Screenster offers a streamlined visual regression testing service in a form of an integrated platform, complete with with embedded browsers and a web-based portal. It takes most of our clients no more than 20 minutes to master the core functionality, and under 5 minutes to record a basic test.

With Screenster, your team is instantly productive. Besides, our platform offers simple-to-follow reports for seeing the status of test suites and changes management. At the end of the day, clear reporting is paramount for maintainability and the time you spend updating your tests. Knowing how often the UI changes, we’ve made Screenster simple and flexible, so that you could respond to change fast, and with no hassle.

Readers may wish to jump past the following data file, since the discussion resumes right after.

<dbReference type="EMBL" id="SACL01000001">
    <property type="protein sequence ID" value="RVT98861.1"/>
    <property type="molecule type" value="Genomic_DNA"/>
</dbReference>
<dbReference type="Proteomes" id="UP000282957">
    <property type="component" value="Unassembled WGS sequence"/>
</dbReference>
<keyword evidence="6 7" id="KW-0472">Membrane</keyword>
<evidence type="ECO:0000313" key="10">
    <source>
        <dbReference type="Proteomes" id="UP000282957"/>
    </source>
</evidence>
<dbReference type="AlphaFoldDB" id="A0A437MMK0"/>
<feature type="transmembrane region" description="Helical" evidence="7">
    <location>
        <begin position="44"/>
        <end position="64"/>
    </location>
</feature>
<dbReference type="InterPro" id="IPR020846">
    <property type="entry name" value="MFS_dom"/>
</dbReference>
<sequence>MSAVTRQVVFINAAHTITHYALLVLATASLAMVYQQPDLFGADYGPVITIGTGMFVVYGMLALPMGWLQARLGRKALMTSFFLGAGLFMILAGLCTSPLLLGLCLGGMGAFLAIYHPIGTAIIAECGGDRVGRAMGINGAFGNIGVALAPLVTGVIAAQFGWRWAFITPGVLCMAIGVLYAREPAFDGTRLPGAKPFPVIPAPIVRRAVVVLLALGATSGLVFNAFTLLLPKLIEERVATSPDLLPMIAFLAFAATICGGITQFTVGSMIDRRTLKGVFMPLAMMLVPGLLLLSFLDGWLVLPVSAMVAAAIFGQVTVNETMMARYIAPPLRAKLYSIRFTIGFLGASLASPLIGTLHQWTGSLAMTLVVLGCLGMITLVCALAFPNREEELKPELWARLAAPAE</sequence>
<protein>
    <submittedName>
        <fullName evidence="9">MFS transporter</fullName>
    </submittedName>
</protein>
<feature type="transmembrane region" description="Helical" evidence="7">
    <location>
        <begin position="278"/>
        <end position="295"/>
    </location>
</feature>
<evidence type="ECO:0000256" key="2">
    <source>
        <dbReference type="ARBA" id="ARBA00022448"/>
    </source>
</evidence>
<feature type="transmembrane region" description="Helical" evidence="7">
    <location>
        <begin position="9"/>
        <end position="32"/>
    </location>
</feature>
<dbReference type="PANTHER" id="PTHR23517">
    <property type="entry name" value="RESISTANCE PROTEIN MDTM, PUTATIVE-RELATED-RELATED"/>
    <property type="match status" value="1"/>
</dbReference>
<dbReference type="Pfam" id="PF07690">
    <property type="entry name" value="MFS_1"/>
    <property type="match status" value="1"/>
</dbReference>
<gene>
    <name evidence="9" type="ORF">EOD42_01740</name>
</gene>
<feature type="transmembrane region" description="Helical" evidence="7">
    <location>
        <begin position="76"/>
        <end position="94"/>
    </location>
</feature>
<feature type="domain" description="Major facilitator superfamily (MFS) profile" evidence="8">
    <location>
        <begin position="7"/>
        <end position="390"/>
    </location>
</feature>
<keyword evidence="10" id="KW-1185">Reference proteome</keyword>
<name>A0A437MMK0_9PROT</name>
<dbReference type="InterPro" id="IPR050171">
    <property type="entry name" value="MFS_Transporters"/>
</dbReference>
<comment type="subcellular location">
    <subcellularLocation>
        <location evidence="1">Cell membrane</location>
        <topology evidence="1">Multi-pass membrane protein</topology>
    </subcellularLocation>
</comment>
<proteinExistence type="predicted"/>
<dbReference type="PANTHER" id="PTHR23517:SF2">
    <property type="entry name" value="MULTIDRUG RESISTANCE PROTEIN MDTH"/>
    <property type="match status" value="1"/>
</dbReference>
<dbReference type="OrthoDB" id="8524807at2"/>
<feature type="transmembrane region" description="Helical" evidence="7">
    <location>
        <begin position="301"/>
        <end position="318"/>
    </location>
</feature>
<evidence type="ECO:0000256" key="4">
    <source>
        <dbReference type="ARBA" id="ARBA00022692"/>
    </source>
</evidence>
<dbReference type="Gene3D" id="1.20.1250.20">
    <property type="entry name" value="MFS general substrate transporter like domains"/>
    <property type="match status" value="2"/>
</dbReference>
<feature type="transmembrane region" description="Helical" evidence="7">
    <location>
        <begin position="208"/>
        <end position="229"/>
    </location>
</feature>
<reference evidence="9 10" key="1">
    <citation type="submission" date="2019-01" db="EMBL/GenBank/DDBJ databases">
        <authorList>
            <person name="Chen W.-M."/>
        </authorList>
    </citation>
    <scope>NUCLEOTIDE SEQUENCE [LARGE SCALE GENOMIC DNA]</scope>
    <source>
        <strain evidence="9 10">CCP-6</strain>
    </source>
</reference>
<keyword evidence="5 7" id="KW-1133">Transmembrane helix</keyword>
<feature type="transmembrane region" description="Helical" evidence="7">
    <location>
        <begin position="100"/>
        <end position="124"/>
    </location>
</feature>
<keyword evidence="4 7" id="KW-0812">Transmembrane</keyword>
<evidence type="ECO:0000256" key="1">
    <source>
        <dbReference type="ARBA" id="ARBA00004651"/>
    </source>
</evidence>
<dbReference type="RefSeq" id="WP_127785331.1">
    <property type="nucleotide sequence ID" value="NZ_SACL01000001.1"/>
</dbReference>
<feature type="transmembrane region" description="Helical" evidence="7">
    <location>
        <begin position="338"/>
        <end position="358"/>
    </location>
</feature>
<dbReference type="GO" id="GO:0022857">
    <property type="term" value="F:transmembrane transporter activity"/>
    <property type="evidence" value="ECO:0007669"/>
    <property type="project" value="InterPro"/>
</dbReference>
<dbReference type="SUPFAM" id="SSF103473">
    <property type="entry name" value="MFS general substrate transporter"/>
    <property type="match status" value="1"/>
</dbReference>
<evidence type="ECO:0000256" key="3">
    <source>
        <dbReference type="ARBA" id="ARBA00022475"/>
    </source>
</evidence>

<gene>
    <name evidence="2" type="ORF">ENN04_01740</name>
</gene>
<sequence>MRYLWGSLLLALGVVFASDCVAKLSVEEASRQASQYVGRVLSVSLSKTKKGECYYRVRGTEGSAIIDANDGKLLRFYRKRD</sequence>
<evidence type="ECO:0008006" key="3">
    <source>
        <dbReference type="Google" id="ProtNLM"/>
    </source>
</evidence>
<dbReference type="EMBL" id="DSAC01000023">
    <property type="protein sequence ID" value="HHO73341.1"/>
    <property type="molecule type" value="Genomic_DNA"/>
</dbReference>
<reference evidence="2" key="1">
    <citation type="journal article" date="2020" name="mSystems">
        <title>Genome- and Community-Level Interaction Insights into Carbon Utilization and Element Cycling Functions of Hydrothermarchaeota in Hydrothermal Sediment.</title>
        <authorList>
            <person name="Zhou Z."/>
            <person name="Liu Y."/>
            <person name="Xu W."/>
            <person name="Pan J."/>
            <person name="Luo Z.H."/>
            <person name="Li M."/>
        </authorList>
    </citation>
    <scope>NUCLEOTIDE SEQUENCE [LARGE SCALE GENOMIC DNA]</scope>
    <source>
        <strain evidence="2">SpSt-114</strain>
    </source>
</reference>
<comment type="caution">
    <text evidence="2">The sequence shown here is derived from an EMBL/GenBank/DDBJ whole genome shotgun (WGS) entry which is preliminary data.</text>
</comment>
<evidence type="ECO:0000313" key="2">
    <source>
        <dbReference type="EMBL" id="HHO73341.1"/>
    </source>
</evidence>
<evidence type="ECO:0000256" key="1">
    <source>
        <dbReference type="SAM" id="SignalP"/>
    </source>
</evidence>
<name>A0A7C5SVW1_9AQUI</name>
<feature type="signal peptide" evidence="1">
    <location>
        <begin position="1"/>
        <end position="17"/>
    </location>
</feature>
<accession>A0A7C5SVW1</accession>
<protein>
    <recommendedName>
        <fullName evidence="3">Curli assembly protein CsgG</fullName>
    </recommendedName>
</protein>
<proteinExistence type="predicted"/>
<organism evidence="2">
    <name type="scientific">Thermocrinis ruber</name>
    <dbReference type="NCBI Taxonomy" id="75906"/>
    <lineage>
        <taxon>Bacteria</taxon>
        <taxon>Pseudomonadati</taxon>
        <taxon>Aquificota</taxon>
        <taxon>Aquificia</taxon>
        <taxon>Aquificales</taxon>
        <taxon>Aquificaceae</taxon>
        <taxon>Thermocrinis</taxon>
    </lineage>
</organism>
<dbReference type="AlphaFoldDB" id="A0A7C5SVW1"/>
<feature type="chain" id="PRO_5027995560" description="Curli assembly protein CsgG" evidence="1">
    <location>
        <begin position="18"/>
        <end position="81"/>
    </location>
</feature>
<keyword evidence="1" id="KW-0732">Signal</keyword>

Visual Baseline with Smart Comparison and Smart Locators

website regression testing

When creating Screenster tests, you record a series of actual user actions. Every time a user interacts with the UI, Screenster captures a screenshot of the page along with its DOM.

The screenshots from the first test run become the Visual Baseline. Once you change your UI and start running visual regression testing, Screenster will compare new screenshots to the baseline. When comparing the two, the platform is smart enough to disable anti-aliasing to filter out insignificant differences caused by rendering. At the same time, it’ll detect layout issues, broken fonts, and unexpected color changes even if the difference comes down to a single pixel. Basically, we’re talking about here are visual/CSS regression testing suites with more precise tests and fewer false positives.